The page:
2. The full range of motion group reaches a higher top (contracted muscle) and a lower bottom (stretched muscle) position than the partial range of motion group, for which there are two studies (1,2). These studies show that when the partial range of motion used is in the middle of the full range of motion, it produces similar or greater muscle growth.
  3. The groups reach different top (contracted muscle) and bottom (stretched muscle) positions from one another, and while one group reaches a more contracted position, the other group reaches a more stretched position, for which there are two studies (1,2). These studies show that when the partial range of motion used reaches a more stretched muscle length, it produces greater increases in fiber length, but the effects on muscle size are unclear.

Overall, the research does not provide unanimous support for the idea that reaching a stretched position is always beneficial for muscle growth. Even if we include those studies reporting greater muscle growth only in some regions as being indicative of greater overall hypertrophy, there are three (1,2,3) studies reporting greater hypertrophy after training with a more stretched position, but four (1,2,3,4) studies reporting similar or greater hypertrophy after training with a less stretched position.

In fact, the clearest trend is for greater increases in muscle fiber length after training with full or partial ranges of motion where the muscle reaches a more stretched position, which may be linked to the different regional hypertrophy. Increases in fiber length seem to be stimulated when the muscle reaches a longer length during an exercise, because this causes the mechanical tension experienced by the muscle fibers to be produced more by passive elements (the structure of the muscle fiber, including titin).

Conversely, the proportionally greater mechanical tension placed on the active elements (the actin-myosin crossbridges) during partial range of motion training could cause greater increases in fiber diameter, which could lead to greater gains in anatomical or physiological cross-sectional area.


What might produce differences between studies?

Since these studies were generally all well-designed and carried out to (comparatively) high methodological standards, it is more likely that any differences between them lies in (1) the ways that the volume or work done was equated between groups,(2) the exercises that were used, or (3) the muscle group that was trained and measured.


Some of the studies equated volume (sets x reps) between groups (1,2,3,4), some equated predicted muscle forces (1,2), and one equated work done (1). The single study that equated work done required the partial range of motion group to perform additional sets or reps, indicating that full ranges of motion are more efficient ways to achieve a greater training load.

Moreover, the study that equated work done rather than volume reported greater increases in physiological cross-sectional area after partial range of motion training, suggesting that those studies equating volume and reporting similar or greater muscle growth after training at long muscle lengths may be providing a smaller stimulus in the partial range of motion group because of less work done.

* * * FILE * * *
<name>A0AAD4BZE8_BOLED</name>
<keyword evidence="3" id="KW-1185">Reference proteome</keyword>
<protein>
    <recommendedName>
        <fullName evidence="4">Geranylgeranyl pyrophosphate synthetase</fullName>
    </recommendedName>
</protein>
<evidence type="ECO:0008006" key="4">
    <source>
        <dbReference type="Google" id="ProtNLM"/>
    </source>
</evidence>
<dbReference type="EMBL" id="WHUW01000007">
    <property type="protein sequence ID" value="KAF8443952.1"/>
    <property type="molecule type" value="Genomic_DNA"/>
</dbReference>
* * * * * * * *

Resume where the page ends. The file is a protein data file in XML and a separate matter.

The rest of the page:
The exercises used in these studies varied in several ways, including (1) the number of exercises used in the training programs, (2) the number of joints used (multi-joint or single-joint), and (3) the strength curves of the exercises. Looking at how the studies differ from one another might help us understand the role of range of motion in hypertrophy.

Number of exercises — All but two (1,2) of the studies investigating the effects of range of motion have tested single exercises, which makes comparisons between groups fairly reliable. Interestingly, both of these two studies show a beneficial effect of training at longer muscle lengths when using a range of multi-joint lower body exercises, suggesting that increased exercise variation could interact with range of motion.

Number of joints — Three studies assessed multi-joint exercises (1,2,3) and these were the three that reported a beneficial effect of training at longer muscle lengths, suggesting that multi-joint exercises could benefit more from a full range of motion. The four studies that reported a similar or superior effect of partial range of motion training all assessed single-joint exercises (1,2,3,4), of which one assessed the knee extension (1), two assessed various different triceps extensions (1,2), and one assessed the preacher curl (1).

Strength curves — Not every study used exercises with the same strength curve. Multi-joint lower body exercises generally involve a fairly steep strength curve because of changing external moment arm lengths over the exercise range of motion (1,2,3). This steep strength curve requires the muscles to produce higher forces at the bottom of the exercise than at the top. The preacher curl has a similarly steep strength curve (1). In contrast, one study used accommodating resistance for the knee extension, thereby creating a flat strength curve (1), and the triceps exercises probably involved parabolic strength curves, where the exercise required the greatest forces in the middle (1,2).